Have you ever wondered why when you no longer remember the password of a website, you are never allowed to recover it, but only to reset it? The answer is simple: the administrators don’t even know it! Whenever you access a web application, for example, your Facebook, Google, Yahoo, and Twitter account and so on, you get authentication only if the password you entered matches the one stored in the system. The passage just described takes place in a few tenths of a second and the passwords compared, due to a security issue, are never in the clear, as they undergo a process known as hashing that varies according to the cryptographic algorithm used. From Ciphra this is the best option now.
In small words, this type of encoding takes as input a variable length strings your password and returns the output, also known as MD5 Checksum. It is not possible to trace what originated from a hash thus obtained.
Differences between hashing and cryptography
Hashing and encryption are different ways of protecting information. Encryption allows you to restore the original text later by decoding. Hashing sums up the text in a short print that cannot be decrypted. With the hash print alone, there is no way of knowing exactly which text was summarized even if a given the word always generates the same footprint. In doing so, if an attacker were able to obtain the database of a website containing all the “hash” passwords of the registered users, a pile of 128-bit strings consisting of 32 hexadecimal characters would be in hand. Follow the next example to better understand this mechanism.
Hash, insights and practical examples
The turn hacker gets the hash of the Banda Bassotti password which during registration has chosen the keyword “password123” which through the MD5 hashing process corresponds to the value. There are hundreds of sites that contain billions of terms in their databases in all the “pre-hash” languages and in the blink of an eye they search for the output entered, and if they find a match, they return the word in clear text. You can make a quick check by visiting the website md5online.org, which contains almost 125 billion terms. Copy and paste the above string in the appropriate field of the mentioned site and click on Decrypt.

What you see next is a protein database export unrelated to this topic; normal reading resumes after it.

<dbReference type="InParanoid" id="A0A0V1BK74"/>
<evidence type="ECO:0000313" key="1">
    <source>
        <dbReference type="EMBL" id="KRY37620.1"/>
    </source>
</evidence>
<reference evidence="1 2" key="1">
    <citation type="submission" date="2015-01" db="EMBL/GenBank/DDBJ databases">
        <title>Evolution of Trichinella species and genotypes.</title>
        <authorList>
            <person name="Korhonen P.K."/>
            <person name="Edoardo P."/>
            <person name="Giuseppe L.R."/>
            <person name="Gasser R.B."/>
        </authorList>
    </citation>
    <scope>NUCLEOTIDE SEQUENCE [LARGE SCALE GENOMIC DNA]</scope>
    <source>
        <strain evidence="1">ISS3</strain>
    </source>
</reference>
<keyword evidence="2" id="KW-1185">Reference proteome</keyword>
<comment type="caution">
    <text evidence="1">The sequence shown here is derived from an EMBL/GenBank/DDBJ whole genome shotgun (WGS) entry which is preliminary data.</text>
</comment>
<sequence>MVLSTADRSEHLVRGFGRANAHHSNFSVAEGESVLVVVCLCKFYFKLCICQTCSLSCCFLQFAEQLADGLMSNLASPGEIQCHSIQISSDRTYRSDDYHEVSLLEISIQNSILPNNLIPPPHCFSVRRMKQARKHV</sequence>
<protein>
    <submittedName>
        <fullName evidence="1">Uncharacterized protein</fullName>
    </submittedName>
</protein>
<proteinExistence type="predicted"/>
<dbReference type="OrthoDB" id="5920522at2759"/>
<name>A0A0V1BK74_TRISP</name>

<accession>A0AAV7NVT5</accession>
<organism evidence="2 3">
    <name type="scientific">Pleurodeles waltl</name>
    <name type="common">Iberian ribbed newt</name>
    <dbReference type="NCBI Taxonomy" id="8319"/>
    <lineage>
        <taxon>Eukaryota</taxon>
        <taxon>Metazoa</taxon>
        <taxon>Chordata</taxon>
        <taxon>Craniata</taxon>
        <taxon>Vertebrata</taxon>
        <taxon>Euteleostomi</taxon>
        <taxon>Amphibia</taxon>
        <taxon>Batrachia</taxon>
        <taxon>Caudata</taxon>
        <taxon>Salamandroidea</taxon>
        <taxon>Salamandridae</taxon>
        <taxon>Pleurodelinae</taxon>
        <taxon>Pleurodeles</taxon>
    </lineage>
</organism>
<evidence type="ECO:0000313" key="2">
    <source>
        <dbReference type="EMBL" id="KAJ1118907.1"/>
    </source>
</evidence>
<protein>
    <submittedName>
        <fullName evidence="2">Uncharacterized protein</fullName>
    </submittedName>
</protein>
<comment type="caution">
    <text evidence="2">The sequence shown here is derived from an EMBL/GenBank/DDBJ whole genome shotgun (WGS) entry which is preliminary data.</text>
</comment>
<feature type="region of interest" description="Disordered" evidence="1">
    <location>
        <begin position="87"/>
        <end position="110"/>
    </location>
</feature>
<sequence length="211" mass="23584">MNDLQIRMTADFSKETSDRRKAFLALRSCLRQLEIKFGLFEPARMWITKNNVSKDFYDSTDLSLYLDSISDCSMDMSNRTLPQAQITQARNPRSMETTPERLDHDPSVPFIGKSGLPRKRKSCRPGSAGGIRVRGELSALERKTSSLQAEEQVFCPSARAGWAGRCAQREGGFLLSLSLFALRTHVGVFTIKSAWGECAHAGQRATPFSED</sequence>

Salt, this stranger
To prevent this type of attack, in English called the Rainbow Table, a gimmick was introduced: the salt. The latter is nothing more than a random bit sequence used by the server to obtain a unique output during the password hashing process; When logging in, the password entered is again combined with the seed and the string obtained is compared with that stored in the website database and if the values coincide, the user has access to the system.
If the company during registration had benefited from this arrangement, and the server had used the value sale321 as a salt, the secret key chosen by him, or the word password123, would have produced an output that could no longer be calculated using the use of the Rainbow Tables and in this case the result obtained by this irreversible mathematical function would have led to differences.